Every Sodding Thing
‘In a way he was like the country he lived in, everything came too easily to him.’ Mrs McFarlane told me she heard someone say this in a movie. There was nothing in the movie that wasn’t just rubbish, she said. But the afternoon she heard those people talking on the screen it made her upset and she said it was bad for her to get upset.
It was all to do with the Living Channel. (A nightmare if you ask me: a television station devoted to making people feel crap about their domestic circumstances.) The Living Channel came on in the morning and everybody was suddenly enthusiastic about fancy cakes and the latest in babies’ names. Mrs McFarlane’s son Angus got the dish put up as an early Christmas present – a gift of gab – and ever since that day the wallpaper had seemed wrong, the dishwasher out of date, and Mrs McFarlane’s face made up of wrinkles, the kind of wrinkles, she now suspected, which required the special properties of a miracle cream invented by some guy at Nasa whose face got burned in an accident. Lying in her bed at night she could see the dish jutting out from the side of her building. She could see the sky out there.
Her bed came from the Kays catalogue and the lamp was from a thing called Innovations. It had a timer that turned the lamp off after half an hour. It merely clicked: the bedroom went dark and she said she fell asleep thinking about the bloke with the sore face who had made a million dollars from seaweed cream. There were televisions through the wall; she could hear them blaring as she drifted off. Sometimes she dreamed of the sound of wind coming through the keyhole, or another noise, a sonar pulse, like you heard in old movies about what happened to the submarines during the war. All the connections in her life were a bit like this, baffling, half-loony, tried and tested, a bit furious, but good company as she lay in her bed.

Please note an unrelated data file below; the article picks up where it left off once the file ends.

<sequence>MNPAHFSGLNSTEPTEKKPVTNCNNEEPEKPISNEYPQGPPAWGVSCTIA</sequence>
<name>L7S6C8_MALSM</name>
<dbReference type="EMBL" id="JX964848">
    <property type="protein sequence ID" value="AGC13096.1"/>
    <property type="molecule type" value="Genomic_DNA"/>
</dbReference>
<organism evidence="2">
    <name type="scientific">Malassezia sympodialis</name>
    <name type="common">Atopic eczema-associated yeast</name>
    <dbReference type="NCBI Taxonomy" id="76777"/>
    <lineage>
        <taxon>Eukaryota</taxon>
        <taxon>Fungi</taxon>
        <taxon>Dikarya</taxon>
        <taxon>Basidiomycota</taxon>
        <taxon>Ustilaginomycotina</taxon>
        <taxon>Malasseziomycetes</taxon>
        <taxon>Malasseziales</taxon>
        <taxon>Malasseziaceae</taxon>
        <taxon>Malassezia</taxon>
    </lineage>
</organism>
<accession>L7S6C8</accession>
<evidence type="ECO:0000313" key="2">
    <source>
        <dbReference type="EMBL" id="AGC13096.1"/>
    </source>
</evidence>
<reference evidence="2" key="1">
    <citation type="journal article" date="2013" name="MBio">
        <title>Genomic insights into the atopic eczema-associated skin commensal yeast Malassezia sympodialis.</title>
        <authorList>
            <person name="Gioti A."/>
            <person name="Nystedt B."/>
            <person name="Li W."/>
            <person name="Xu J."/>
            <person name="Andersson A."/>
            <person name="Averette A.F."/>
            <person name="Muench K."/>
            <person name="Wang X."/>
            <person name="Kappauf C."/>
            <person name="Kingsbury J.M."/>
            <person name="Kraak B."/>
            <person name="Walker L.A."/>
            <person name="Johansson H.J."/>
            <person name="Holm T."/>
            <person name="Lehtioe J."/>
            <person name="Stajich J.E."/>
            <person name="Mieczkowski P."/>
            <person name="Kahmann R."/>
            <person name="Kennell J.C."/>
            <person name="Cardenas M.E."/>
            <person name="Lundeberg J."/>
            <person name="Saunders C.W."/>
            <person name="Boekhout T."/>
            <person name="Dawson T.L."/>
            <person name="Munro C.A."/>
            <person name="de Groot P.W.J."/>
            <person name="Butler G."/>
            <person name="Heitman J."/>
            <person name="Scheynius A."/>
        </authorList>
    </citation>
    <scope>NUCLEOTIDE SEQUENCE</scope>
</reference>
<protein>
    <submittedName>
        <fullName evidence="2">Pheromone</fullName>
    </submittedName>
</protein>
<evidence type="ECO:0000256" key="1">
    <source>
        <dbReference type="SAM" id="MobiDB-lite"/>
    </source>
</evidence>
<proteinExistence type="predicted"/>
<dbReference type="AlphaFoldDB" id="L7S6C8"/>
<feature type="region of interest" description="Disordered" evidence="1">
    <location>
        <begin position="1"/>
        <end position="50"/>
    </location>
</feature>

Mrs McFarlane was 82 and she travelled up and down the stairs in a Stannah Stairlift. I only came round to check she was all right and give her a covered dinner and a bag of magazines. While I was there she would tell me everything that happened in her life. She told me about the Living Channel and the film she watched. She said she had thoughts about the man from Nasa and the special face cream. She talked all the time about noises through the walls and dirty children who knocked on her window at all hours and ran away laughing.
‘You’ve a lovely cow’s lick,’ she said to me. ‘People used to try and brush them out but I’d say show them off, they’re lovely.’
‘You’re a frightful fidget, Mrs McFarlane,’ I said. ‘Watch yourself with that cup, it’s boiling hot.’
‘I don’t feel the hot of things now,’ she said, ‘not like I used to. It used to be I wouldn’t have thanked you for a cup of something hot. Every time it touched the mouth it would scald the tongue off me. I just drank water out the tap, which they now say is good for the skin, but then it was only water, and no better or worse than anything else. Except tea. I won’t take tea. Hot drinks can burn your insides if you’re not careful.’
‘Take it easy,’ I said. ‘Anything in the magazines?’
‘Go into that drawer will you and get me a handkerchief. Third one along, that’s the one. They’re all clean.’ Mrs McFarlane had chests of drawers all over the house. It was all proper wood. Every drawer was stuffed with tablecloths and skirts she never wore. More than one of the drawers in her bedroom was kept for handkerchiefs.
‘There’s never anything in them magazines,’ she said, ‘except holidays. I like the holiday ones, with Spain and that. You can go to Spain now as if it was Scarborough. For the price of the bus fare and a flask of something nice I’m telling you. They all go to Spain now as if it was nothing. They all love Spain.’
‘Not just Spain,’ I said. ‘Some people go to New York just to visit the shops of a weekend.’
‘They should be shot down with slings,’ said Mrs McFarlane. ‘You don’t get anywhere by just flying about the place. My Angus went to Southend to buy me a telephone table and I said: “Angus,” I said, “you can get that out the catalogue, you’ve no business driving the van to Southend.” You can even ring the free number and you don’t need a stamp or fuss of any kind. The catalogue brings the thing to the door and they even put it in for you, upstairs and everything.’
‘You wouldn’t say no to a bit of Spain, though, would you?’ I said.
The full text of this fiction is only available to subscribers of the London Review of Books.